Experiments were conducted in 1980 and 1981 at Arlington and Hancock, Wis., to develop action threshold levels (ATL) for Empoasca fabae (Harris) on potatoes in Wisconsin. Various levels of adult and nymphal densities were achieved with different treatments of fenvalerate, and subsequent effects on yield were determined. In 1980, when adults migrated into the state in relatively small numbers, the appropriate ATL was 25 adults per 25 sweeps when nymphal densities exceeded ca. 20 per 25 leaves. In 1981, adults entered the state in large numbers and the appropriate ATL was 100 adults per 25 sweeps when nymphal populations were .≤10 per 25 leaves. A dynamic action threshold model was developed by regressing the maximum number of adults attained without causing significant yield reductions in 1980 and 1981 against the nymphal population at various adult densities. This model describes a population of adults and nymphs with a single value, and is dependent on the age structure of the potato leafhopper population. The age structure is, in turn, largely determined by the size of influxes of adults.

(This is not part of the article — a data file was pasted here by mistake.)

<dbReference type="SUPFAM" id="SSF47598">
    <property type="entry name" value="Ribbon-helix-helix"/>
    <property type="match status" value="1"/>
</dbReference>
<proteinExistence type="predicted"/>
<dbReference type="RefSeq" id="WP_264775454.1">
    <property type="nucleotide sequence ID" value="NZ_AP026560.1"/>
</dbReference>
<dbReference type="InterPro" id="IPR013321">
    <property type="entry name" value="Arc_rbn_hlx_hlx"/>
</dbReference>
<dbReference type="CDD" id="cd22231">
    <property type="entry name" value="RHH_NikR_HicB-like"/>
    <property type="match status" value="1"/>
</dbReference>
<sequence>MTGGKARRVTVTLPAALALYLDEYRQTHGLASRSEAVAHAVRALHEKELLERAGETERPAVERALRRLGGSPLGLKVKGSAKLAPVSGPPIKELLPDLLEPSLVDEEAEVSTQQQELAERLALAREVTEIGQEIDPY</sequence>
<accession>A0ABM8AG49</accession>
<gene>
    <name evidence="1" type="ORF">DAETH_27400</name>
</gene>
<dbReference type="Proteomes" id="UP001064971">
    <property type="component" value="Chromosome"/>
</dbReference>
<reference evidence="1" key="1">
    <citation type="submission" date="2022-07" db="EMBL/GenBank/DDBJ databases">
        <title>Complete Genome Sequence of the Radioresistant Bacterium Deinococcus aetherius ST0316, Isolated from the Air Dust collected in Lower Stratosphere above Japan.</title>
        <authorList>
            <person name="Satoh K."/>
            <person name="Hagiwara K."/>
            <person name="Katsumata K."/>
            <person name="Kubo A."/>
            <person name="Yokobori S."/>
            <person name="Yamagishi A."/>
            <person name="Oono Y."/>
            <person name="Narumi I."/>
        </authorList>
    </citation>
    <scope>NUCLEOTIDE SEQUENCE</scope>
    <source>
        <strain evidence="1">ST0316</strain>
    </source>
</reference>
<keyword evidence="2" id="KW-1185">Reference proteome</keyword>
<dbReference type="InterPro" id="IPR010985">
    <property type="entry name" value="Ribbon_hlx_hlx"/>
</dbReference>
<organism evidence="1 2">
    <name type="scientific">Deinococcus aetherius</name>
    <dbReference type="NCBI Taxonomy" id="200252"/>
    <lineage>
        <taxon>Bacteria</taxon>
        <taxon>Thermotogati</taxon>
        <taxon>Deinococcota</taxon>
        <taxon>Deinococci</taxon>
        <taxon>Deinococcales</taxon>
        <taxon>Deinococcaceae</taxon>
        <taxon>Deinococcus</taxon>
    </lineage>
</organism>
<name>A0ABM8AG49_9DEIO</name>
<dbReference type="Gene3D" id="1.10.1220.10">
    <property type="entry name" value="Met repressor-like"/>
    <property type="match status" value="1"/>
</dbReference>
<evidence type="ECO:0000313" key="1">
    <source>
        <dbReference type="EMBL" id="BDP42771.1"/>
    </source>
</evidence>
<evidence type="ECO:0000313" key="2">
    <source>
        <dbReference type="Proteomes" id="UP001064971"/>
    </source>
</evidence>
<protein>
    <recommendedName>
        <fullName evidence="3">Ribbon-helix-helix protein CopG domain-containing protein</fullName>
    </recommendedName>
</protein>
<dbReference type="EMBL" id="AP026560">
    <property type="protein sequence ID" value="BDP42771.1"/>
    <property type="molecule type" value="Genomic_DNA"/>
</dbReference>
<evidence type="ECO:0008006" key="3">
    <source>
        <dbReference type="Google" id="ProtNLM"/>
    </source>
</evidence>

Document Type: Research Article
Publication date: October 1, 1984
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Journal of Economic Entomology is published bimonthly in February, April, June, August, October, and December. The journal publishes articles on the economic significance of insects and is divided into the following sections: apiculture & social insects; arthropods in relation to plant disease; forum; insecticide resistance and resistance management; ecotoxicology; biological and microbial control; ecology and behavior; sampling and biostatistics; household and structural insects; medical entomology; molecular entomology; veterinary entomology; forest entomology; horticultural entomology; field and forage crops, and small grains; stored-product; commodity treatment and quarantine entomology; and plant resistance. In addition to research papers, Journal of Economic Entomology publishes Letters to the Editor, interpretive articles in a Forum section, Short Communications, Rapid Communications, and Book Reviews.